School’s Out – Banish Boredom with These Fun Activities
School’s out for summer, but if you don’t have activities planned for those long hot summer days, boredom could soon set in.
There's nothing wrong with a day lying on the beach or a visit to a theme park, but what else is there to do, especially activities that are free or at least won’t break the bank?
Here are some ideas to keep everyone busy – including for those inevitable rainy days.
Fresh Air, Exercise and Fun
These three elements can co-exist when you find the right activity, and the exercise part of the equation is a welcome bonus for parents wanting to see their kids staying fit. The aim is to make sure the activities to not seem contrived or resemble school PE lessons in any way.
Treasure hunting has always been great fun, but Geocaching brings a whole new dimension to the activity. It is a perfect example of how the digital age has influenced kids’ activities for the better.
The only piece of equipment you need is a GPS-enabled phone and a Geocaching membership. Once equipped and signed up, you can start searching for all sorts of different caches with varying degrees of difficulty. Some are easy to find while some of the trickier ones can leave you scratching your head.
Geocaching is now a global phenomenon. It ticks all the boxes, providing fresh air and exercise while you go searching, plus it is a lot of fun that can be shared with kids of all ages and can even bring out your inner child.
Knights and Dragons
There are lots of castles and magical settings around the UK that will make for a brilliant day out – and they can become even better when you turn it into a game of knights and dragons.
The National Trust has some perfect venues for a knightly adventure, including Bodiam Castle in Sussex, which fits the profile of a fairytale castle, as do others such as Chirk Castle in Wrexham and Wray Castle in Cumbria.
If you are planning several adventures, it might be worth considering a National Trust membership, which will enable you to visit as many places as you want for a fixed price.
Bucket and Spade Days
When the sun is shining, the beach provides a relatively inexpensive day out that can keep everyone entertained.
Try beachcombing to add that extra dimension to the day. Runswick Bay in Whitby is a great venue to explore with a bucket and spade. These golden sands yield a good amount of washed-up treasure that is just waiting to be discovered.
Runswick Bay in particular is considered to be a prime beachcombing spot where children will often be rewarded with an ammonite fossil or two as a reward for their efforts.
The great outdoors offers kids of all ages the chance to set their imagination and creativity free by creating some unique artwork.
Visit a woodland near you and gather together some natural materials that you find there, then use these to create a wild art masterpiece, which uses all the versatile colours and textures found in our natural environment.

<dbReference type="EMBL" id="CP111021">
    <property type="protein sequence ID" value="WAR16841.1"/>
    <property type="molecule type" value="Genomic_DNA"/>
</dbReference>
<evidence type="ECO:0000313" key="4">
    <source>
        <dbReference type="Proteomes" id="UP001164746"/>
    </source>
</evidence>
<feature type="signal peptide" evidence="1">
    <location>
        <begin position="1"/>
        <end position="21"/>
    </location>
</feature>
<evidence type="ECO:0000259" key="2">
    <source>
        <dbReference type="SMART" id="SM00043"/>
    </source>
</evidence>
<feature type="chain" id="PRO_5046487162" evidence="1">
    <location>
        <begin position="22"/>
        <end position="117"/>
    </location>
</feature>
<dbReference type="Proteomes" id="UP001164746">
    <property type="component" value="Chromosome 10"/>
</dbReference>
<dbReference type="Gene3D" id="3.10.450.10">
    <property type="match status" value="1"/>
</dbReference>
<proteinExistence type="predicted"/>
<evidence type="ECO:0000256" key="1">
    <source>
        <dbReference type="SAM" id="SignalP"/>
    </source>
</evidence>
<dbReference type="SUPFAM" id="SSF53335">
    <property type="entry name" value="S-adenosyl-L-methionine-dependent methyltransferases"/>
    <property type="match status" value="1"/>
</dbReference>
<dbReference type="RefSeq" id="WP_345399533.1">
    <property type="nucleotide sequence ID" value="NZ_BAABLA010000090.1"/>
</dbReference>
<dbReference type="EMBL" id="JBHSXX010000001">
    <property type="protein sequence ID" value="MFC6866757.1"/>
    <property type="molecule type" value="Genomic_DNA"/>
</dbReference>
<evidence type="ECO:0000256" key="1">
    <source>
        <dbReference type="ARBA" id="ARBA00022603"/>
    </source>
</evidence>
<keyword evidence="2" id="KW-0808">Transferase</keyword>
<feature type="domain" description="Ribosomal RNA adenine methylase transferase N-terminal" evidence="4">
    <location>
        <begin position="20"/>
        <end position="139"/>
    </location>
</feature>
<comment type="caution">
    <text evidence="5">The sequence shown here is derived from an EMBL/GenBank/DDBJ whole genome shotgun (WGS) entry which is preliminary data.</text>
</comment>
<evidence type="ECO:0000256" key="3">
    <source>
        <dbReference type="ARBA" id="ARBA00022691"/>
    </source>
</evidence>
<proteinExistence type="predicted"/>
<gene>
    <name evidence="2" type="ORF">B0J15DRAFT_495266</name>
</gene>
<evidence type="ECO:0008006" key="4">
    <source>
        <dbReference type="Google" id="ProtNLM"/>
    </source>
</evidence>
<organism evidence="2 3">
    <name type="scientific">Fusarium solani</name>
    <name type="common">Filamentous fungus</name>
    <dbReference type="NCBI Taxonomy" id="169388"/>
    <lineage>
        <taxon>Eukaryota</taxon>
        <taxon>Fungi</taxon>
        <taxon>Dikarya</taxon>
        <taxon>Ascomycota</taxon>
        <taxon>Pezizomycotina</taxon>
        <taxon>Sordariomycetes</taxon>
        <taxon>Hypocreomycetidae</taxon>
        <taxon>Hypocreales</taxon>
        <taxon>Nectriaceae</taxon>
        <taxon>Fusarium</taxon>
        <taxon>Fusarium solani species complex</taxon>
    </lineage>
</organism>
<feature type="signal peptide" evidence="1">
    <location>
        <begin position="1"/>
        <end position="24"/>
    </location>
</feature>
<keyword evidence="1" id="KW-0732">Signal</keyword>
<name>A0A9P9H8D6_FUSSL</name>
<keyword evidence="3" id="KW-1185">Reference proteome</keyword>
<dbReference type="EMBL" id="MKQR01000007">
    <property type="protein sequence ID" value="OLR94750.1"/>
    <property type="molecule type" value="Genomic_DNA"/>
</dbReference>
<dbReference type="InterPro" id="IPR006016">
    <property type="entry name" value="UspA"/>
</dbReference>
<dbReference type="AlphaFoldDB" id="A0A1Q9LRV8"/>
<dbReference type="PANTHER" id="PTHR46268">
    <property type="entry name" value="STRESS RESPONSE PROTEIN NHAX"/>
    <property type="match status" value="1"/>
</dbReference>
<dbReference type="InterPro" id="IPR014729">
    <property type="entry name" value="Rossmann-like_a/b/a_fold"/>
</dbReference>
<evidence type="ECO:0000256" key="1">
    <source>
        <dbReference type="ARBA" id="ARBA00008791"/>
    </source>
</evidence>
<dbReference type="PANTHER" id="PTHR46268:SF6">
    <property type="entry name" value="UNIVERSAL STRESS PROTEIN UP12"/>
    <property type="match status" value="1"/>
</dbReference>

Harry Potter Walking Tour
Even muggles don’t have to pay for this one. You can easily follow your own Harry Potter walking tour using freely available information which includes iconic film locations such as Gringotts Bank and the Leaky Cauldron.
Download maps and information from the-magician.co.uk and then plan your adventure. There is even a treasure hunt that you can follow.
Land of the Brave
If you are a fan of Disney’s animation ‘Brave’, plan a trip to explore the landscape that was the inspiration behind the film.
There is a dedicated section on the Visit Scotland website which gives you the lowdown on where to find places like Dun-Broch castle and Eilean Donan castle amongst others.
Head over to the Isle of Wight and follow the Troll Trail when you get there. This is route 23 of the National Cycle Network and is a blissfully traffic-free bike path which is littered with troll bridges where something unexpected might well be lurking.
The Tarka Trail
The Tarka Trail is a 30-mile bike trail that takes you along the old railways of North Devon. There are plenty of great places to stop for food and drink along the way.
You don’t have to tackle the whole trail unless the family are feeling particularly energetic. A popular option is the manageable six-mile off-road section that runs from Braunton to Barnstaple.
Combine Culture with Exercise
A visit to the Yorkshire Sculpture Park is a good way to combine culture with some healthy exercise and fresh air.
Stroll around 500 acres of parkland in West Yorkshire where you will encounter no less than 60 giant works of art dotted around this vast open space. The Yorkshire Sculpture Park is recognised as one of the largest open-air displays of Henry Moore bronzes in Europe, and the really good news is that entry to the park is free.
A ghost trail is a spooky but fun way to spend a family evening checking out the local ghost folklore. You can often find a local ghost spotter guide book, or alternatively just search on the internet. It won’t be difficult to dig up local legends and tales of sightings, so check them out for yourself after dark – if you dare.